Spaying and neutering neighborhood stray and feral cats has helped to reduce the number of cats taken to municipal shelters throughout the country. Often referred to as trap-neuter-return or TNR, these programs work.
The proof comes from the decline of both the number of cats euthanized by municipal shelters and by the number of dead cats that are picked up by animal control agencies. The numbers reported by private and municipal animal shelters in Alameda County over the past five years support the national trend. While we are far from being a “no-kill” nation when it comes to surplus pets, we are slowly moving in the right direction. Too many cats (and dogs) are still dying in our local shelters because the surplus is higher than the demand. Feral cats comprise more than half of all intakes and euthanasia in our animal control facilities. We now know that the traditional, decades-old practice of attempting to eradicate feral and stray cats is completely ineffective in reducing their numbers in the long-term and that is the reason that ICRA practices and supports TNR.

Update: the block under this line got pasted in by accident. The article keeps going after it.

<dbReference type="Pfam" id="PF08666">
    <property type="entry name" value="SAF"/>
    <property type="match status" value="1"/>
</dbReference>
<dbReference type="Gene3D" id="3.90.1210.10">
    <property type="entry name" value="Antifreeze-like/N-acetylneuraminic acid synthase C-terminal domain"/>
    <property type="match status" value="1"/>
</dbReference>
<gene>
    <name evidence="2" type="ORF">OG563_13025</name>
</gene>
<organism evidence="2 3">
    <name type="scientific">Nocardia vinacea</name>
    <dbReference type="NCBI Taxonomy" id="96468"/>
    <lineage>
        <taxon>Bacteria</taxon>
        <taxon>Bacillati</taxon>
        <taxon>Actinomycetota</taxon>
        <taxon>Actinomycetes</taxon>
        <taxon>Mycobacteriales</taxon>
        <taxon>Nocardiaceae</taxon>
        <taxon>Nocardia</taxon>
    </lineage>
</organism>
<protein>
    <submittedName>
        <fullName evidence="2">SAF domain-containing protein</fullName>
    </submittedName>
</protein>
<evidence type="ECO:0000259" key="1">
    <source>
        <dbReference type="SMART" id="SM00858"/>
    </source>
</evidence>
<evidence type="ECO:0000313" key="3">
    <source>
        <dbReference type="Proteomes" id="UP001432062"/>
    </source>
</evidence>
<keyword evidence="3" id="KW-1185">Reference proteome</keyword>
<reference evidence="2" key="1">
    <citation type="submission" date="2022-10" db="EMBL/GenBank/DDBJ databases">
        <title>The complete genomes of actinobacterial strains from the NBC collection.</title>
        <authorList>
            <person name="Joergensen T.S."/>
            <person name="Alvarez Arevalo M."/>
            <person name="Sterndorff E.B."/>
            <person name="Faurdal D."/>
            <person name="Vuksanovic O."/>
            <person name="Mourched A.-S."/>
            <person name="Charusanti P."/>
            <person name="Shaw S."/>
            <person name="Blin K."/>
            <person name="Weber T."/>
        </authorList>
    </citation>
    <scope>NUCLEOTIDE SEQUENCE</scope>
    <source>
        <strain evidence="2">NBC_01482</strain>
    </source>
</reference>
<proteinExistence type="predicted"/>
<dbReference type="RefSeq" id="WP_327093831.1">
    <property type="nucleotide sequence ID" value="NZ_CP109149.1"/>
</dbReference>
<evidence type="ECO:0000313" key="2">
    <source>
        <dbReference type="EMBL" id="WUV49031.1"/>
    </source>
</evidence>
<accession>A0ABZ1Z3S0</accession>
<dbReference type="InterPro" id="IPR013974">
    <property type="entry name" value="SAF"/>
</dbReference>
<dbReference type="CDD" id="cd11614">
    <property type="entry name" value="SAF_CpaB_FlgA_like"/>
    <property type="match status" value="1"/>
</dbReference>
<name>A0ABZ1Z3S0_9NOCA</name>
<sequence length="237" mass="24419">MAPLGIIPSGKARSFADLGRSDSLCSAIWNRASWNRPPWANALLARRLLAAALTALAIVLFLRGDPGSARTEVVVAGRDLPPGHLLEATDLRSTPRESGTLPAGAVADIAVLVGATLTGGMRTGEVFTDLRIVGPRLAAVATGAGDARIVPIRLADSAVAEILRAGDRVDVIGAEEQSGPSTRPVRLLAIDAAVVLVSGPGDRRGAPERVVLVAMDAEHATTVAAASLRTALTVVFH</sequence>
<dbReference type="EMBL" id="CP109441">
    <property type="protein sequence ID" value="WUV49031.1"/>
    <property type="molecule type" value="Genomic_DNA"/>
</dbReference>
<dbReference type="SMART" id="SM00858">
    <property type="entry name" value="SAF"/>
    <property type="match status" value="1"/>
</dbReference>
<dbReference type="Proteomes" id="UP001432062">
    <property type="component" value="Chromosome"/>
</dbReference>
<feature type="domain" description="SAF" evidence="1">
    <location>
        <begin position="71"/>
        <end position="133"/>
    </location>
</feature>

TNR is a humane approach to reducing the feral and stray cat population. Kittens and tame (stray) cats are socialized and adopted into homes. Healthy adult cats too wild (feral) to be adopted are returned to their familiar habitat
Community Cat Basics
- Alley Cat Allies: Talking About Cats
- Alley Cat Allies: About Feral Cats
- Alley Cat Allies: How to Help Feral Cats—A Step-by-Step Guide to TNR
- Alley Cat Allies: TNR Studies
- ICRA’s Trapping Instructions
- Alley Cat Allies: How to Help Community Cats: A Step-by-Step Guide to Trap-Neuter Return
- Alley Cat Allies: Cómo Ayudar a Los Gatos Comunitarios
- Guide to Trap-Neuter-Return (TNR) and Colony Care – Very thorough guide from Alley Cat Allies, ASPCA, and Mayor’s Alliance for NYC’s Animals